Starring: Melissa Sue Anderson, Glenn Ford, Lawrence Dane, Sharon Acker, Tracey Bregman
“You’d be proud of me now, mother. All the kids like me.” – Virginia, Happy Birthday To Me
After the success of Halloween, film studios went out of their way to ensure every other major calendar date was covered by a slasher film.
Graduation Day, My Bloody Valentine, Black Christmas, Friday The 13th – it’s safe to say that if Shrove Tuesday existed in America someone would have made a movie about a killer jamming poisoned shroves up hapless victims’ shitepipes.
It went without saying, then, that someone would eventually make a slasher based on birthdays. After all, everyone celebrates their birthday, so everyone can relate.
Cue Columbia Pictures with Happy Birthday To Me, a Canadian horror film that’s actually a little more left-field than you may expect.
It tells the story of Virginia (played by Little House On The Prairie star Melissa Sue Anderson), a troubled teen with more than her fair share of bad luck.
Her mum’s pegged it. Her dad’s a jet-setting businessman and isn’t great at being there for her. And though she’s made it into the exclusive ‘Top Ten’ clique at school, her friends are all snobby wanks.
Oh, and someone’s started murdering them one at a time too. I knew there was a bit I’d forgotten.
Initially you’re led to believe that Virginia might be the one behind the killings. She’s always around when it happens, she’s got a concerned psychiatrist and as you start to see more flashbacks of her past you start to realise she’s a few candles short of a birthday cake.
There’s just one issue, though. Virginia doesn’t have any memory of killing her chums. She keeps blacking out and when she comes to they’re either dead or missing.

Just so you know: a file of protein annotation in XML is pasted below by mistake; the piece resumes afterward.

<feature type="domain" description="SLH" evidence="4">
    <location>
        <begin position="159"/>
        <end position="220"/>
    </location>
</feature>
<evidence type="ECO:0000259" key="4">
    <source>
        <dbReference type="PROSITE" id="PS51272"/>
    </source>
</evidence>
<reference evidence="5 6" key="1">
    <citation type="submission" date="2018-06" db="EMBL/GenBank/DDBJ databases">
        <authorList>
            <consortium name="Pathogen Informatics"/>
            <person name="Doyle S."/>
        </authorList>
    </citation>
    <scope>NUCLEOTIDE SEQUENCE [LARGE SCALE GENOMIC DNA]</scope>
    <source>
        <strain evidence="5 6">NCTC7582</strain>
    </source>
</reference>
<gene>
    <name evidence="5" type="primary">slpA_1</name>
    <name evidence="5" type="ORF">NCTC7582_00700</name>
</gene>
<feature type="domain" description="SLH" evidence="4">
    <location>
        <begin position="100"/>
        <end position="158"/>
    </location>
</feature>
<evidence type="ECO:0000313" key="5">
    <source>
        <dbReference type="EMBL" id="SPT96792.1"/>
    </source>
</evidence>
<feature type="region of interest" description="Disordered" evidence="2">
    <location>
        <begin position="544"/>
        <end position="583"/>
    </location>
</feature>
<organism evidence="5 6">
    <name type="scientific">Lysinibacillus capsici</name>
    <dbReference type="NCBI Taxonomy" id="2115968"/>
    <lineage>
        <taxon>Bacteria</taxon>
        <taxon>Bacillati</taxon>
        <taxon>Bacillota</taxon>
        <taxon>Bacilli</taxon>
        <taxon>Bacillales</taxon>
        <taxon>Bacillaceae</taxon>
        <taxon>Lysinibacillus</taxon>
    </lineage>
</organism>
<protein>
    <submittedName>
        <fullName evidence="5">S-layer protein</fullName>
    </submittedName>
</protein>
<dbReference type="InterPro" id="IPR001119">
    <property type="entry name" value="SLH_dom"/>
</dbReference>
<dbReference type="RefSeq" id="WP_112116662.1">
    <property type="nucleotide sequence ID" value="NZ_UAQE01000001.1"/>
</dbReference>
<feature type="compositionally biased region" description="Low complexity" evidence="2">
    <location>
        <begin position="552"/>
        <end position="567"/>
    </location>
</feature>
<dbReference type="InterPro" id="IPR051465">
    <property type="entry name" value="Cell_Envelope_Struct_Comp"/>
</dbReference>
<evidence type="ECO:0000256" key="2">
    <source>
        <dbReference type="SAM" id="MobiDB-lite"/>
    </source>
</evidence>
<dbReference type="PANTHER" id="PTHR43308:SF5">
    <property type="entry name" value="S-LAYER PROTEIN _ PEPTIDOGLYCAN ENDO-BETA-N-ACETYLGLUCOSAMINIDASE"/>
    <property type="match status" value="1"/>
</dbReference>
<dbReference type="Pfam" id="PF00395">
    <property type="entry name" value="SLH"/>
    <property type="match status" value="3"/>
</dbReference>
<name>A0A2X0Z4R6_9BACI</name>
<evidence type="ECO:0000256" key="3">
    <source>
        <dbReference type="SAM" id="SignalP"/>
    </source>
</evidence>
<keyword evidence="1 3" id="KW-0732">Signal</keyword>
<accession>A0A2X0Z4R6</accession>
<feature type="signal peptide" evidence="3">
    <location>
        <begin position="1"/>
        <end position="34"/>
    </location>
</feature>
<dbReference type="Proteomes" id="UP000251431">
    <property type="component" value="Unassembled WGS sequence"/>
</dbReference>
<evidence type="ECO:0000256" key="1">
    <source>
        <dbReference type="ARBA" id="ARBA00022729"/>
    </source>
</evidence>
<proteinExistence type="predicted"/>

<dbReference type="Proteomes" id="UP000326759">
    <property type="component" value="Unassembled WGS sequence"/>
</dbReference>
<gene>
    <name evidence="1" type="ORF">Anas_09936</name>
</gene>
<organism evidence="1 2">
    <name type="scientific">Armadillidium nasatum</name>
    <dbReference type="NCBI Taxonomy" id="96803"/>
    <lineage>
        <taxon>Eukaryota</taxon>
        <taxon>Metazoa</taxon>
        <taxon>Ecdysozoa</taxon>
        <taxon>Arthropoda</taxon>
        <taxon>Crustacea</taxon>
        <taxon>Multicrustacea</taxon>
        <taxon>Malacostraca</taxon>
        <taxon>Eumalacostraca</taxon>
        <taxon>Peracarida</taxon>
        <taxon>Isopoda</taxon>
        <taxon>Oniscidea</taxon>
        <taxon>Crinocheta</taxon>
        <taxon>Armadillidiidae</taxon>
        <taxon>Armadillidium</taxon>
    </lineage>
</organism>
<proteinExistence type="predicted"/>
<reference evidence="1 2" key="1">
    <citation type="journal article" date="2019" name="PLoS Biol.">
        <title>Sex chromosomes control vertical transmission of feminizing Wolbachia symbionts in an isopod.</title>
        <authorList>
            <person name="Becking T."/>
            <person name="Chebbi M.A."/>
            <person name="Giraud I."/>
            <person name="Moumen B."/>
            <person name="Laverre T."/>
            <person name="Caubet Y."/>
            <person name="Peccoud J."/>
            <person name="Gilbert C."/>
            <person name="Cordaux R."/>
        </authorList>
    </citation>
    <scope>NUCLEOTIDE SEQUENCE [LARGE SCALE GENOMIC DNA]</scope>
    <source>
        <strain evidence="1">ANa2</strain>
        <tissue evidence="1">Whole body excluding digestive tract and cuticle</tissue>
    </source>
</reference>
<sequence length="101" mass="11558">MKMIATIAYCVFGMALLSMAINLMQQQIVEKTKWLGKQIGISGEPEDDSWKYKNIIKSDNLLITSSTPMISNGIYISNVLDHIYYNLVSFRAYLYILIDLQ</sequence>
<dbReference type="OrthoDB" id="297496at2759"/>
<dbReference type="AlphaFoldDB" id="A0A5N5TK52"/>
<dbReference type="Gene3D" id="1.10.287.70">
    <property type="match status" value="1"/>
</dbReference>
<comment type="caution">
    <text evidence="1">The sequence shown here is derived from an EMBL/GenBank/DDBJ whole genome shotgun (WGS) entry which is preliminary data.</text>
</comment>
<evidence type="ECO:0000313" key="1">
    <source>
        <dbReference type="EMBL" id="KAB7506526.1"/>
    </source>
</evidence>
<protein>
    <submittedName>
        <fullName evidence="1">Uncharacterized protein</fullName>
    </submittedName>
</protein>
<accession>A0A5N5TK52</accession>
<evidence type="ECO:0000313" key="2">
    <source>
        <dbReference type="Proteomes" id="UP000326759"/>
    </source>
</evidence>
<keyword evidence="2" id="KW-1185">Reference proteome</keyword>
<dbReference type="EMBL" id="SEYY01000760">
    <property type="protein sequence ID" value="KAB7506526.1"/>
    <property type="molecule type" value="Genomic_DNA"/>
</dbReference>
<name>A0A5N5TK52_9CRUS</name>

Is she really the killer, or is something else going on? I’m not telling because that would be a proper wanky move.
I enjoyed Happy Birthday To Me more than I thought I would. It’s even more of a surprise when you consider the relative production hell it went through.
It’s said that all the deaths were originally far gorier, with director J Lee Thompson (who’d previously directed the original Cape Fear and The Guns Of Navarone) literally chucking buckets of fake blood around the set to the extent that the cameramen were complaining about it covering their lenses.
If this is the case, they were substantially toned down for the final movie, which is relatively light on the red stuff.
That’s not to say the deaths aren’t entertaining though. The promotional material for the film got a little carried away when it promised “six of the most bizarre murders you will ever see”, given it opens with someone getting their throat slit which – in horror movie terms – is about as bizarre as a dog licking its own balls.
However, there are some other interesting offings on offer, including a nasty incident involving a loose scarf and a motorbike, and another particularly gruesome scene which will ensure you never really trust shish kebabs again.
Performances are by and large passable. Melissa Sue Anderson does her best to appear unhinged throughout, which often consists of her hysterically screaming at her psychiatrist (and in fairness, she’s got a hell of a scream on her).
Meanwhile, screen icon Glenn Ford (better known by some as Clark Kent’s dad in Superman) does an okay job as her psychiatrist, which in itself is an accomplishment considering he was reportedly smashed out of his fucking mind most of the time on set.
The whole thing culminates in a truly bizarre twist ending, one that practically comes out of nowhere and opens up plot holes big enough to hold entire birthday parties inside.
It’s said there was no ending in place when the film started shooting, which goes some way to explaining why it feels like it was just pulled out of someone’s arse on the fly.
That said, there’s something I like about just how daft it is, and it ends the movie on a brilliantly strange note that leaves you wondering what the fuck just happened as the credits roll.
As far as seasonal slashers from the early ‘80s go, Happy Birthday To Me is a fun little contribution. At 110 minutes it certainly goes on a bit too long, but you’ll still have a fun time with it if you watch it in a group.
HOW CAN I SEE IT?
Happy Birthday To Me was recently given the fancy remaster treatment in the UK by new publisher Powerhouse Films. You can buy the dual-format Blu-ray and DVD (which this review was based on) via Amazon UK.
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